Still another way of stating pascals law is that the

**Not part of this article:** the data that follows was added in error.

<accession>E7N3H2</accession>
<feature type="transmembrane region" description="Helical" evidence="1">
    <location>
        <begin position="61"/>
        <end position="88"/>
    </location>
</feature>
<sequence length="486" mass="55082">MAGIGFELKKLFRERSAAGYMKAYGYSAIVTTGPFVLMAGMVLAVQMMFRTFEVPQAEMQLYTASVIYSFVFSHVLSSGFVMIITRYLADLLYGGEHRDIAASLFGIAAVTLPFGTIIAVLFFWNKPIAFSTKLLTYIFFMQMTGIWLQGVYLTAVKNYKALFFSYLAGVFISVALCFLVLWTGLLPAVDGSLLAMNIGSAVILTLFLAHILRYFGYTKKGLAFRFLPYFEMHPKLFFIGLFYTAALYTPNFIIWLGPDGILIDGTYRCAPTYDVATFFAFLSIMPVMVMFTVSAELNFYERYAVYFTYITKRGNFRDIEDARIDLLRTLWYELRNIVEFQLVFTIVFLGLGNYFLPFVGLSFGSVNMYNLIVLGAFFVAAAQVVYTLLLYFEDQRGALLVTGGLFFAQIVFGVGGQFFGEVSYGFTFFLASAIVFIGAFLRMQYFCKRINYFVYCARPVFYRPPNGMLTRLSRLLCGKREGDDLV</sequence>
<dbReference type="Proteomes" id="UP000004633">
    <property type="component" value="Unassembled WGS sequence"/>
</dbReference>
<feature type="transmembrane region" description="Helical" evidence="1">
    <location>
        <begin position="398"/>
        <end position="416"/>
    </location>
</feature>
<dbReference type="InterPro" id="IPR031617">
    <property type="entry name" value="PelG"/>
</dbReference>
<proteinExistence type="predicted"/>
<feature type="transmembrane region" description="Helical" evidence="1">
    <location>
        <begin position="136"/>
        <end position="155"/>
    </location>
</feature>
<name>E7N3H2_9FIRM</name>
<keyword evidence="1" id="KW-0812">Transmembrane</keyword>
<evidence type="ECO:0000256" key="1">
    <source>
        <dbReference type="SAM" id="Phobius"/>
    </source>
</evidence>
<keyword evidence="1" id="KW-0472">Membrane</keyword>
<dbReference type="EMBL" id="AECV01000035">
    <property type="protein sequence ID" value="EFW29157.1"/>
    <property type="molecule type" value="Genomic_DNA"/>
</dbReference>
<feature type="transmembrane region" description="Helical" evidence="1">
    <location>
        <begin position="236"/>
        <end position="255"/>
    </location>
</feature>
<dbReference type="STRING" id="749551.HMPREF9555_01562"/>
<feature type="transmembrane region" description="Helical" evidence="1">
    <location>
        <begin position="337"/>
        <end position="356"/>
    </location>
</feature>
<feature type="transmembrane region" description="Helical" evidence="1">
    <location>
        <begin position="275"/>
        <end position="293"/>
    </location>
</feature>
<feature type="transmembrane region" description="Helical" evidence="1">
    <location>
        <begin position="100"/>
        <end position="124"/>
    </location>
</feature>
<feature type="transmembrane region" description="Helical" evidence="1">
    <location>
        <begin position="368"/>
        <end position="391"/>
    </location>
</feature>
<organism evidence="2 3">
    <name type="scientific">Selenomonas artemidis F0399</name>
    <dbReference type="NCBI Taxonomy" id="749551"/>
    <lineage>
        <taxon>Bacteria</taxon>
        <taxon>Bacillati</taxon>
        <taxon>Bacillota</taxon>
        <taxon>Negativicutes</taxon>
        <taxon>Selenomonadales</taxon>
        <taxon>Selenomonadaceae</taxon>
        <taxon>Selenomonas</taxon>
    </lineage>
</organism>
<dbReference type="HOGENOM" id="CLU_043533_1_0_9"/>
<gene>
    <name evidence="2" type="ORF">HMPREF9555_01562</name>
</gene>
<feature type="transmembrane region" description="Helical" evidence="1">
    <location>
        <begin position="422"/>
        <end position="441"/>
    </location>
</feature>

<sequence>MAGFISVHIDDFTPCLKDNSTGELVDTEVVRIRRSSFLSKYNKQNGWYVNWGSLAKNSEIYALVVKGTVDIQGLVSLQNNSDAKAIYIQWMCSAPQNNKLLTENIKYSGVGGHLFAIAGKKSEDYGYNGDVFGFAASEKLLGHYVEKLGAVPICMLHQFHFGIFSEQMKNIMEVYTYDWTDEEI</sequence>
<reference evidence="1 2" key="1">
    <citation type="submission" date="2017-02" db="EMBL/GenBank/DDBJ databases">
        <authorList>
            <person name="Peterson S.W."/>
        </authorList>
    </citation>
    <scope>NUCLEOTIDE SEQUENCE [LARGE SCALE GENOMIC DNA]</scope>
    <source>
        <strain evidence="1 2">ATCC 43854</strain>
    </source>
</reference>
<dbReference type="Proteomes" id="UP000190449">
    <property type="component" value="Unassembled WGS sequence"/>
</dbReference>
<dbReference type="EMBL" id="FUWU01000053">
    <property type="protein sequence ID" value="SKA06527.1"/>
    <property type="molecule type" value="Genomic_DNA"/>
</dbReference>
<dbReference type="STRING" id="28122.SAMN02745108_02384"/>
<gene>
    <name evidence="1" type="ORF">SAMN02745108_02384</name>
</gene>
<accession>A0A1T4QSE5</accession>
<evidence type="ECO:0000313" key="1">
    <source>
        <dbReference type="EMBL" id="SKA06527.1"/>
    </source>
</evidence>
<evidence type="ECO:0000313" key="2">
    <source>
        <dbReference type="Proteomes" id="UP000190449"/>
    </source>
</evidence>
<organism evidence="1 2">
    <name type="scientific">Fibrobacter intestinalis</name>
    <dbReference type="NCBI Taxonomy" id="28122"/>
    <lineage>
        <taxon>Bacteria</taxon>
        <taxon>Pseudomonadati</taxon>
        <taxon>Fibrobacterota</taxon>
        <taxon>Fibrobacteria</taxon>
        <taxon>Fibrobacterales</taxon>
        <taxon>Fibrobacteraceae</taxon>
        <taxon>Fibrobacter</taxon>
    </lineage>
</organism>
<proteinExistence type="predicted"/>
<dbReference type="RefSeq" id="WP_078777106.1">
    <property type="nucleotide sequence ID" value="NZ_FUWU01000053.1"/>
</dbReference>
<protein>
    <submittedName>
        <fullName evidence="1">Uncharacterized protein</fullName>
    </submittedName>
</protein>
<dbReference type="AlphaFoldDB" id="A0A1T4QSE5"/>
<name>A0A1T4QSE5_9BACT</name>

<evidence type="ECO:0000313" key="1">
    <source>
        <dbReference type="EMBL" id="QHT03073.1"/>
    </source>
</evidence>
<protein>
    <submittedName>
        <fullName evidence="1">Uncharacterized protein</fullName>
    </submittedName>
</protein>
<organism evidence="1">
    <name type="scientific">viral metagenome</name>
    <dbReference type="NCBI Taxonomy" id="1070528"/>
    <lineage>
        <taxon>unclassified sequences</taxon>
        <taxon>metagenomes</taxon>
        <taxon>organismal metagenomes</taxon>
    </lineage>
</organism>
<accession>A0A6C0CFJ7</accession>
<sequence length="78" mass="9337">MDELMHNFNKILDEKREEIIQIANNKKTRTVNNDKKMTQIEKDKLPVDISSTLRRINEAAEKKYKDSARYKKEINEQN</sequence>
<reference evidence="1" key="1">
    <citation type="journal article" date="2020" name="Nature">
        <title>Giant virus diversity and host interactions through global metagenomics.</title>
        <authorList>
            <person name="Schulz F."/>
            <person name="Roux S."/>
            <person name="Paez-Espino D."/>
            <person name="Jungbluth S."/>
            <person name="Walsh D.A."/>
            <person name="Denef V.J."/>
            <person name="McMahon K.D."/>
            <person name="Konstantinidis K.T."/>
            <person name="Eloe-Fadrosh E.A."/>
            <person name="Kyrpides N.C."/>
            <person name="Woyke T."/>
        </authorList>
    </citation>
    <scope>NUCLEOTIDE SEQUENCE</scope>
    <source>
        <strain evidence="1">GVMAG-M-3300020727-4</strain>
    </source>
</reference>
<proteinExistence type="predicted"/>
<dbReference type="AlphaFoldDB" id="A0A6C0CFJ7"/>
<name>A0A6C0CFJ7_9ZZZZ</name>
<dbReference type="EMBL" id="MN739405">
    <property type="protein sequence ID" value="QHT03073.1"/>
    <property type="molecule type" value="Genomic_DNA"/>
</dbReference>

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Unformatted text preview: till another way of stating Pascal's law is that the pressure is the same for any two points at the same elevation in a continuous body of fluid. The following figure illustrates this point. 2 Hydrostatics.nb Stress in Hydrostatic Systems The mathematical statement of Cauchy's First Law is a statement for the balance of linear momentum of a fluid body Ρv V t m Ρb V t m t t m n (1) A t We showed in a previous set of notes that the stress vector t n at a point in a fluid can be expressed in terms of the stress tensor T: t nT n (2) where the stress tensor T is defined as a sum of dyadic products T Tij ei ej For a fluid at rest Eqn. (1) becomes Ρb V 0 m t t m n A (3) t And since a fluid at rest cannot support any shear forces, the stress vector becomes t pn n (4) where p is the hydrostatic pressure. To show that the pressure is the same in every direction we consider a small tetrahedron shown in Figure 2 D C A B Our tetrahedron has 3 mutually orthogonal faces (ADC, ABD, ABC) with areas x, y, z , and a slant face (BDC) with area . The outward directed unit normals to these 4 faces are -i, -j, -k, and n. We apply (4) to our tetrahedron to get Ρg V 0 m t t m n A (5) t Since the volume of our tetrahedron is small we express the volume integral in terms of average values: Hydrostatics.nb Ρg V Ρg V (6) t m Let the stress acting on the face with outward directed normal -i be t with normals -j and -k be t t m A n t t and t j t i where we have used the fact that t related to the area of the slant face in jn kn z j t t y j py x , and in a similar way on faces A k t n A z t x i px y A j y t i . Thus the surface integral in (6) can be written as k A i x x 3 y k pz k t z z (7) n n pn p n . The surface areas of the 3 mutually orthogonal faces rae by simple projections nx ny nz (8) Thus our balance of hydrostatic forces becomes Ρg 0 V n pn Now we divide through by 0 n pn i nx px j ny py and take the limit V/ i nx px j ny py k nz pz (9) 0 to get k nz pz (10) Recall that n i nx j ny k nz (11) Substituting for n in (11) we get 0 i nx pn px j ny pn py k nz pn pz (12) If we take the scalar product of (13) with i , j , k respectively we get pn px 0, pn py 0, pn pz 0 (13) Hence the stress vector on any arbitrary surface in a fluid at rest is given by t pn n (14) Note that the stress vector t n acts in a direction opposite to that defined by the unit normal...
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